Racialized and marginalized people are exhausted. We need a break from talking and thinking about inequity and injustice all the time.

[Image description: A beagle puppy asleep on a beige couch. They are brown with dark patches on their back, and white paws and white area around their nose. Image by Nick115 on Pixabay]

Hi everyone, the weather is finally nice in Seattle, so I want to finish this blog post quickly and take my kids to the playground. They are growing up fast, and I know there will come a day when they will stop asking me to take them to the playground. Apologies in advance if this post is not as eloquent or have as many citations as might be expected of this topic.

If you’re in fundraising and on social media, chances are you’ve been following this situation. I am so grateful for all the colleagues who are calling out problematic behaviors, asking for our sector to be better, to be more aligned with equity and justice. Because, frankly, I am very tired. My friends at Community-Centric Fundraising and I did not ask to be dragged into this battle. We were all minding our own business. I was watching “Waffles and Mochi” with my kids, learning about how potatoes are cooked in a huatia.

I’m not the only one feeling drained. The past few years have been horrendous. And it doesn’t seem to end. I know everyone is tired. And racialized and marginalized communities are the most tired. We’re exhausted. I am speaking mainly as an Asian/person-of-color for this post, but from talking to my disabled, trans, LGBQIA+, WOC colleagues, we all need a break.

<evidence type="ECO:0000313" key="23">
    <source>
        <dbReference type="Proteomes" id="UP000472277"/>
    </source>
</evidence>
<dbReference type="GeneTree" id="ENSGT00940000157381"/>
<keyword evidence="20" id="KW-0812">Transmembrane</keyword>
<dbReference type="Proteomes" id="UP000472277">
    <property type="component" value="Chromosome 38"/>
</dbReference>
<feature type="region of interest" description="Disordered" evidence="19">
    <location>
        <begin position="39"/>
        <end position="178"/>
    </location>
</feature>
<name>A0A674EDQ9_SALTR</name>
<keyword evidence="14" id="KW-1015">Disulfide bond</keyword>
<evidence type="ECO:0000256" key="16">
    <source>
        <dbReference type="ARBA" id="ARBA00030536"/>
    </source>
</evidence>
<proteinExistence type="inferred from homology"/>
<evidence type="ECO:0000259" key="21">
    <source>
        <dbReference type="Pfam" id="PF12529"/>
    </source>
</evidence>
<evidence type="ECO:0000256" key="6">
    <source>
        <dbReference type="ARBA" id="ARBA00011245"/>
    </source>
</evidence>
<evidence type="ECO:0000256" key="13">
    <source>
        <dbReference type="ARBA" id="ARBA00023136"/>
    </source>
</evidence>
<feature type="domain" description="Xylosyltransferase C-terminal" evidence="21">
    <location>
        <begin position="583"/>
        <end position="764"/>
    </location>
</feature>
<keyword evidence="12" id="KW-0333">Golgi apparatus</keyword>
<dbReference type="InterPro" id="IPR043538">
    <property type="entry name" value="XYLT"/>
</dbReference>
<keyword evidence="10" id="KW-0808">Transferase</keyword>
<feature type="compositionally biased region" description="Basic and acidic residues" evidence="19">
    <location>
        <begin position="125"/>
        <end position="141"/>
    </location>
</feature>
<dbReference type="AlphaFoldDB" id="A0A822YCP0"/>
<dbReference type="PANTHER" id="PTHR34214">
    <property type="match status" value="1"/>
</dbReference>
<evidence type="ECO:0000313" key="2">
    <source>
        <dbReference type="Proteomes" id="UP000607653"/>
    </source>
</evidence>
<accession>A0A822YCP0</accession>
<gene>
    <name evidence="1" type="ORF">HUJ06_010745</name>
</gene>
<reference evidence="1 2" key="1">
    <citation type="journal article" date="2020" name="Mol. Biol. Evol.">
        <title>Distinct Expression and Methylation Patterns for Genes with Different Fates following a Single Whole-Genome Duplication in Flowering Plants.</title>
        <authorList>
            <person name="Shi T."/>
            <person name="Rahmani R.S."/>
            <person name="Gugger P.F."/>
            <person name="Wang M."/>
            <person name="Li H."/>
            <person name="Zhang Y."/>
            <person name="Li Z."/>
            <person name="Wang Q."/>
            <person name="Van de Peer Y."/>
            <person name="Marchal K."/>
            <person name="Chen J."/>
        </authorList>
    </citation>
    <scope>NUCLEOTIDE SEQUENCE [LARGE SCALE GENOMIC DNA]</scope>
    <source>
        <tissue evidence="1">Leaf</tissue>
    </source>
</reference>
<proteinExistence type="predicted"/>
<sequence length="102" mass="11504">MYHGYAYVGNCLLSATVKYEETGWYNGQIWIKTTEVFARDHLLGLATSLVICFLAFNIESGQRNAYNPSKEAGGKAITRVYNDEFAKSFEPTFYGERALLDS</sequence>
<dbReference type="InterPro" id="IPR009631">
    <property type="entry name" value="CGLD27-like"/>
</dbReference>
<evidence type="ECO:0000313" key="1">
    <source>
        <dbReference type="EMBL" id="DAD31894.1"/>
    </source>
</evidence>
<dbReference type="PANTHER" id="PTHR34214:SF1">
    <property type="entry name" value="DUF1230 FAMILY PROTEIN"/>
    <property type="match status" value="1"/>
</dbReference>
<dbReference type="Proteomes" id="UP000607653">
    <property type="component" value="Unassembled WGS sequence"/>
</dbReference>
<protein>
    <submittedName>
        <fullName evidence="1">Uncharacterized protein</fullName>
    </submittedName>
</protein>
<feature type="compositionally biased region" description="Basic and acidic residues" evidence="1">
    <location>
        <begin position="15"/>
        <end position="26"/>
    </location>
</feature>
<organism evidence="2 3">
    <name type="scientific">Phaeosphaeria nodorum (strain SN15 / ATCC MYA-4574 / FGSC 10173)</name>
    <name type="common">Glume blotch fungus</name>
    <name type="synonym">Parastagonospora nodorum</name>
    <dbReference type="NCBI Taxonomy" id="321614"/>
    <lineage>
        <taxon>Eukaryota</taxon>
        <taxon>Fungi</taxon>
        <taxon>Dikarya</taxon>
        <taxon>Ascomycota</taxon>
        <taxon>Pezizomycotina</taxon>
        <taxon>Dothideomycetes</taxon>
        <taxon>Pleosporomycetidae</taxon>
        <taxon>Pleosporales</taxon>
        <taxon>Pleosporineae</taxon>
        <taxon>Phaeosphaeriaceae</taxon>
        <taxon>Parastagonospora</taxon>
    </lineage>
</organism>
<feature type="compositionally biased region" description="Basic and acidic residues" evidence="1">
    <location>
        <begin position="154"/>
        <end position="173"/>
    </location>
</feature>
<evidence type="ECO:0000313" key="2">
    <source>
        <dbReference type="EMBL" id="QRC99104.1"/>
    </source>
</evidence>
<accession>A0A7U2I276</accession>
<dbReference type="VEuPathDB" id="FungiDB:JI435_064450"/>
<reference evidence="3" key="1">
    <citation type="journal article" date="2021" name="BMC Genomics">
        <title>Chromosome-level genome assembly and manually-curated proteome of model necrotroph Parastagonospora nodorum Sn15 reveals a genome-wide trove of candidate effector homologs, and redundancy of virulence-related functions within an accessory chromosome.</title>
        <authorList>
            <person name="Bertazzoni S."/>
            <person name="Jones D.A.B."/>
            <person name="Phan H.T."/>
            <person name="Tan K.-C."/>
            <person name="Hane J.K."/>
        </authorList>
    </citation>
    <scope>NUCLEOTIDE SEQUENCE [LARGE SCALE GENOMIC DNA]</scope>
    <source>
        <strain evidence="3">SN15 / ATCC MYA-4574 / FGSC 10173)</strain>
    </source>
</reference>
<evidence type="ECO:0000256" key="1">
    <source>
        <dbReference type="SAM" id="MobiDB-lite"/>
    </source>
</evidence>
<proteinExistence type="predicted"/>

1.We need a break from having to think about white supremacy and injustice all the time. It’s pervasive. It’s everywhere. There’s no escape from it. So we have to think about it all the time, nonstop. The hypervigilance. The constant calculations of how to engage in conversations in a way that is the least taxing and least likely to provoke retaliation. We’ve gotten used to this form of cognition, to the point where we may not realize the toll it’s taking.

2.We need a break from educating people and dealing with their fragilities. The daily injustices on the national and international scenes are stress-inducing enough; to have to argue with our own colleagues, people we hope that years of attending workshops on, and reading about, equity, diversity, inclusion, etc., would lead them to know better by now, it’s just frustrating. I know it’s a journey, etc., but…sigh…

3.We need a break from having to prove ourselves over and over. Educating people on inequity and injustice is time-and-energy-consuming enough, but to have to constantly back up our direct, personal experience with data, research, citations to counter the mental gymnastics being done to deny it, is grueling.

4.We need a break from struggling to be heard: When we do engage, by writing an article, doing some spoken word poetry, tweeting out a message, promoting a mutual aid campaign, or whatever, we always wonder will people share, retweet, comment. We spend energy and pour our souls sometimes into crafting messages. And then we must use more energy getting others to pay attention, hoping they’ll care.